Société Royal Gardens et Compagnie & Ors v The Mauritius Revenue Authority & Anor, Court of Appeal - Privy Council, June 29, 2010,  UKPC 11
|Resolution Date:||June 29, 2010|
|Issuing Organization:||Privy Council|
|Actores:||Société Royal Gardens et Compagnie & Ors v The Mauritius Revenue Authority & Anor|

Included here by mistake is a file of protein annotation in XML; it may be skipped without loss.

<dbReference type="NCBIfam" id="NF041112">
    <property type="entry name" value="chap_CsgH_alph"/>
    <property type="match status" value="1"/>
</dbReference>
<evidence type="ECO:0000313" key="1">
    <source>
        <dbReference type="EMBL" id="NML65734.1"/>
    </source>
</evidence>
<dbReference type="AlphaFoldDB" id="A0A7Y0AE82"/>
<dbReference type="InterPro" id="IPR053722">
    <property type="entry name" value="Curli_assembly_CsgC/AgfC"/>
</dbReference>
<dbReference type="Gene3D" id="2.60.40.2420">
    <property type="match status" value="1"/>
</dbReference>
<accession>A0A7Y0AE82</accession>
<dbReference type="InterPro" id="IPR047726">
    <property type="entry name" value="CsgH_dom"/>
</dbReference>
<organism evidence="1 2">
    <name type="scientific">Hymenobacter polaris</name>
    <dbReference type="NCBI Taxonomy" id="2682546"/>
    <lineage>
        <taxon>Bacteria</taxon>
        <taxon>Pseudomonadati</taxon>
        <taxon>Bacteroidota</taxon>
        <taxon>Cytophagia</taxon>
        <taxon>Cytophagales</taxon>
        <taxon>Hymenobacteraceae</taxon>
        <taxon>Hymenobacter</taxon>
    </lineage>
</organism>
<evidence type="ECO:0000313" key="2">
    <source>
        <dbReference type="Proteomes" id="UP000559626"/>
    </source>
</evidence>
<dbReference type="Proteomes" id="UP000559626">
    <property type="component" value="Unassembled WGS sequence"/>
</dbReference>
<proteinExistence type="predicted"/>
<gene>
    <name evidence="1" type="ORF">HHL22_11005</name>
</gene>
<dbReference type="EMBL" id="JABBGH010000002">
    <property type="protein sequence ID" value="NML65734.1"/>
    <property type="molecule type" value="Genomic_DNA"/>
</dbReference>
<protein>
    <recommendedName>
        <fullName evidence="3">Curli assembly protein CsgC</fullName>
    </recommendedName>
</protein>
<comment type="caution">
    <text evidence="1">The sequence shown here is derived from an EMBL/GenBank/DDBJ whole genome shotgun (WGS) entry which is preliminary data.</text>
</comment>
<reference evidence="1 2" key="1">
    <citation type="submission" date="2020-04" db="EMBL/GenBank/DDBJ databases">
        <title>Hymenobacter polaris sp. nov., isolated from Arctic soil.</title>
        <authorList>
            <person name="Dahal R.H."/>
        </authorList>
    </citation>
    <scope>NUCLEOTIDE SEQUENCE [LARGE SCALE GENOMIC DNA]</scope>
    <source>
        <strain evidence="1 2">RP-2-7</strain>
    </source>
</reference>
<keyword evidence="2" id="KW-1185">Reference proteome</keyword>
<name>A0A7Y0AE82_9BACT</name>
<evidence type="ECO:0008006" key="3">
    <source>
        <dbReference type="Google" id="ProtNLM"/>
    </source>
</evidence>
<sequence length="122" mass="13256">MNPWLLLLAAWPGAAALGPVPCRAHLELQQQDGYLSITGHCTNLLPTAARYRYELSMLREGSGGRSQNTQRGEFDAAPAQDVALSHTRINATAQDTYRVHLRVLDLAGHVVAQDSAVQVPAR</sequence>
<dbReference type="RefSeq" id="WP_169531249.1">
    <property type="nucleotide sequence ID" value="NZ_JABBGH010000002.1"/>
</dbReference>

UKPC 11 Privy Council Appeal No 0050 of 2009 JUDGMENT Socit Royal Gardens et Compagnie & 138 Others v The Mauritius Revenue Authority From the Supreme Court of Mauritius before Lord Phillips Lord Rodger Lord Walker Lord Brown Lord Clarke JUDGMENT DELIVERED BY Lord Brown ON 29 June 2010Heard on 29 April 2010 Appellant Respondent Mr Ivan Collendavelloo, Philip Baker QC S.C. Rajeshsharma Ramloll Michael King Fat Marika Lemos (Instructed by MA Law (Instructed by Royds LLP) Solicitors LLP) LORD BROWN : This is a most unusual case. In a nutshell the facts are these. The appellant taxpayers, consequent on certain transactions and arrangements, claimed various capital allowances whereby they showed tax losses for the year 1994/1995. The Commissioner of Income Tax (since replaced by the respondent Revenue Authority) thought the purpose of these arrangements to have been tax avoidance and by letter dated 24 June 1999 determined accordingly that they were void pursuant to section 44 of the Income Tax Act 1974 (the Commissioner's first determination). By the same letter the Commissioner also adjusted the losses in any event from Rs196,111,885 to Rs111,361,885 pursuant to sections 28A and 32A of the 1974 Act (the Commissioner's second determination). The taxpayers appealed against both these determinations to the Tax Appeal Tribunal (since replaced by the Assessment Review Committee) which on 20 December 2002 upheld their appeal with regard to the first determination. By letter dated 24 January 2003 the Commissioner maintained his second determination and stated that the appellants' tax liability would be adjusted accordingly. The appellants sought judicial review of that decision on the ground that it contravened the final and binding effect of the Tribunal's unappealed determination of 20 December 2002. By judgment dated 30 April 2008 the Supreme Court (Matadeen SPJ and Balgobin J) dismissed that application, holding that the Tribunal's determination was binding on the parties only to the extent that there had been a determination on the issue in question and that there had been no such determination on the second issue. The taxpayers now appeal to the Board by leave of the Supreme Court granted on 15 January 2009. It may at once be noted that before their Lordships the appellants speedily disavowed any contention that the second issue had in fact been determined by the Tribunal so as to be chose juge (their essential argument before the Supreme Court). Rather they contended that at some stage before the Tribunal's determination (which followed a series of written and, finally, oral submissions) the Commissioner was to be regarded as having abandoned his second determination so as to become estopped from subsequently reasserting it after the Tribunal failed to deal with it. The respondent Revenue Authority for its part submitted to the contrary that it was rather the taxpayers who should be regarded as having abandoned their appeal against the Commissioner's second determination and, since it had been for them to make good their appeal, the second determination was accordingly conclusive against them. 3. With that brief introduction, their Lordships must now return to the facts albeit with no need to recount these in any great detail. There were in all 139 appellants before the Tribunal although, as the Board will later explain, the appeals of the last four came to be adjourned. The first appellant was constituted as a limited partnership on 20 January 1994, with the second to ninth appellants (the third to ninth also being limited partnerships) as associates. The tenth to one hundred and thirty-ninth appellants were the associates of the third to ninth appellants. Thus the first appellant was largely a partnership of partnerships. On 27 April 1994 the first appellant purchased from Blue Sun (Mauritius) Ltd (in compulsory winding up) the leasehold interest in, and uncompleted buildings and structures of, a proposed hotel (The Mariya Hotel) for the sum of Rs110m. By 30 June 1994 the first appellants had spent a further Rs150,123,363 towards the completion of the hotel (which was finally completed in December 1994) and for the purchase of plant, equipment, furniture and fittings. On 3 August 1994 the third to ninth appellants exchanged their interests in the first appellant for shares in the...
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